I put it away and decided to come back to it in a few days when I feel more positive. In the meantime I have been writing poems, experimenting with a new verse novel idea. As if I don't have enough just-started or unfinished pieces hanging around. This is where I marvel at Jane Yolen, who talks in her journal about working on all sorts of things all the time, going from one to the other.
That raises the eternal question for me - if I was able to write full-time, would I have the discipline to produce? At the moment, I squeeze writing in amongst teaching and other necessities, and I'm pretty determined to find those spaces of time. But if all I had was time, would I use it as well?
On the reading front, I read Louise Rennison's new book over the weekend - "And That's When it Fell Off in my Hand". (I think in the US they have titled it "Away Laughing on a Fast Camel" for some reason.) It is pure fun, had me laughing out loud quite a few times, and thoroughly cheered me up.

Wednesday, May 04, 2005

I have been looking at a few other blogs recently - it's fascinating to see all the different styles and approaches. One was writing and poetry news items only (quite boring but useful), another was aimed at teen readers.
I have been reading Jane Yolen's online journal for several months now. She is so down-to-earth and talks about what she is working on, as well as rejections and acceptances of manuscripts and news from home. She likes readers to email her with comments and I've been quite excited to see that recently she has used a couple of my emails. I did enjoy her story of the fat and gaunt cows. Go to and click on the journal link.
The early part of the week is always about teaching for me. Workshopping in most classes is either underway or about to start. It can be a tedious exercise if students don't contribute or understand what they can get out of it. I know that at the moment it's feeding back into my own writing by showing me how to more easily cut out what is not necessary, and also to acknowledge my gut feelings about a section. The tendency is to ignore that feeling - to think, Oh it'll be OK as it is.
On the weekend I had a three page section that had a lot of necessary explanation in it. That's what I told myself at first. Then I had to acknowledge that those pages were long and wordy, and find a way to trim them back.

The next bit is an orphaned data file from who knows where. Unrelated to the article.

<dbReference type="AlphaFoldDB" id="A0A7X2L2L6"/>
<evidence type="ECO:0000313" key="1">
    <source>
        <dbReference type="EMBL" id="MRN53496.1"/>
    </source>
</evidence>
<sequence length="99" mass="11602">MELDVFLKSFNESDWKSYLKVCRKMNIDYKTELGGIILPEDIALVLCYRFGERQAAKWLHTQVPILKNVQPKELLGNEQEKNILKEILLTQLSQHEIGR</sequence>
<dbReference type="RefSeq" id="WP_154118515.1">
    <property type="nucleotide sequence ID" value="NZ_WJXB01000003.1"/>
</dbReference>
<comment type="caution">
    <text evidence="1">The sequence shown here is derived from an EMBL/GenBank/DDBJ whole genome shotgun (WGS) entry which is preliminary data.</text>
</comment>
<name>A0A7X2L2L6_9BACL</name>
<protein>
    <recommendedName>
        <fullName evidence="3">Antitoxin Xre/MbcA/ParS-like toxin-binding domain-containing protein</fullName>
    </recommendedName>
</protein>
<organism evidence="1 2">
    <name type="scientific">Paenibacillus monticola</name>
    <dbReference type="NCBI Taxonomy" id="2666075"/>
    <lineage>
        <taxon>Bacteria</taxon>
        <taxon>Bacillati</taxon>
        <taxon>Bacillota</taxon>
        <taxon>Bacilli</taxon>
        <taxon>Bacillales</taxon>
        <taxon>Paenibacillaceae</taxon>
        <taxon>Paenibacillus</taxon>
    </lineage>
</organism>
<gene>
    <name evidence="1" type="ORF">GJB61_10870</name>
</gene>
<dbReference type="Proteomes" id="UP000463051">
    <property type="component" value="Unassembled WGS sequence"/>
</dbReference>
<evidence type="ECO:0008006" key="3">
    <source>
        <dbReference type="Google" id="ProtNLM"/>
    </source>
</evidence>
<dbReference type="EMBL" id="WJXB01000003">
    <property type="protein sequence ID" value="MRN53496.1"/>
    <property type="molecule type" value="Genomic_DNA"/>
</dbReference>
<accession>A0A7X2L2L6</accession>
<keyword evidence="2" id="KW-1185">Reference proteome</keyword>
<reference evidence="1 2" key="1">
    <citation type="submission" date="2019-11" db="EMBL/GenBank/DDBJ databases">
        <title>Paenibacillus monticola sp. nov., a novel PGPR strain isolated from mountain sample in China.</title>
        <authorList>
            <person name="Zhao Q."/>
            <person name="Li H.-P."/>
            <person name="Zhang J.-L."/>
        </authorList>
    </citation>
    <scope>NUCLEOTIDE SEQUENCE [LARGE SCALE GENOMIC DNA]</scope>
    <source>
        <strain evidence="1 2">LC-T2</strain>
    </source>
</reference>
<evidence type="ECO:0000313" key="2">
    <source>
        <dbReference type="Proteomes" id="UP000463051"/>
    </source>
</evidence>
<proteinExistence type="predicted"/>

What is hardest to workshop is the great story that is well written, but something just isn't working in it. We had one of those the other day, and it took a while before I could hone in on what it was. Basically it was the movement back and forth in time - too slow and explanatory. Everything in the story could easily take place in the "now" of the story. I'm looking forward to seeing what the student does with it, as it is potentially a very good story.

Sunday, May 01, 2005

Yesterday we had a forum for children's writers which went well. Lisa Riley from Penguin spoke (or should I say, she answered my prepared questions and then lots of audience questions) and of course everyone asked about the series (Nibbles, Bites and Chomps). She was very generous with her information and advice.
Meredith Costain was the guest writer. Her experience and range of books is amazing. Lots of non-fiction, which I wish I could write, or at least feel more committed about writing, and beginner readers that really interest me. They are a real challenge - making something substantial out of so few words.
The Q&A session was interesting - a bit unfocused, I thought, which was possibly my fault, but I'm not sure how we could have done it differently. It seemed to get sidetracked a lot. However, in the evaluations people gave good suggestions on what they'd like next time. Many requests for business pointers, how to make the business side run more smoothly and how to deal with tax etc.
I have been working on the middle grade novel, cutting mostly, and so far have got rid of about 9 pages. It's great to be able to finally stand back from the story a bit and see what isn't necessary, what is slowing it down. I had one whole scene and when I looked at it again, I thought - why is that there? So out it went.
Trimming and cutting - with big editor's scissors, not writer's clinging - will continue!
Despite trying twice and also emailing Blogger people for help, the Comments function still does not work here. But you can email me at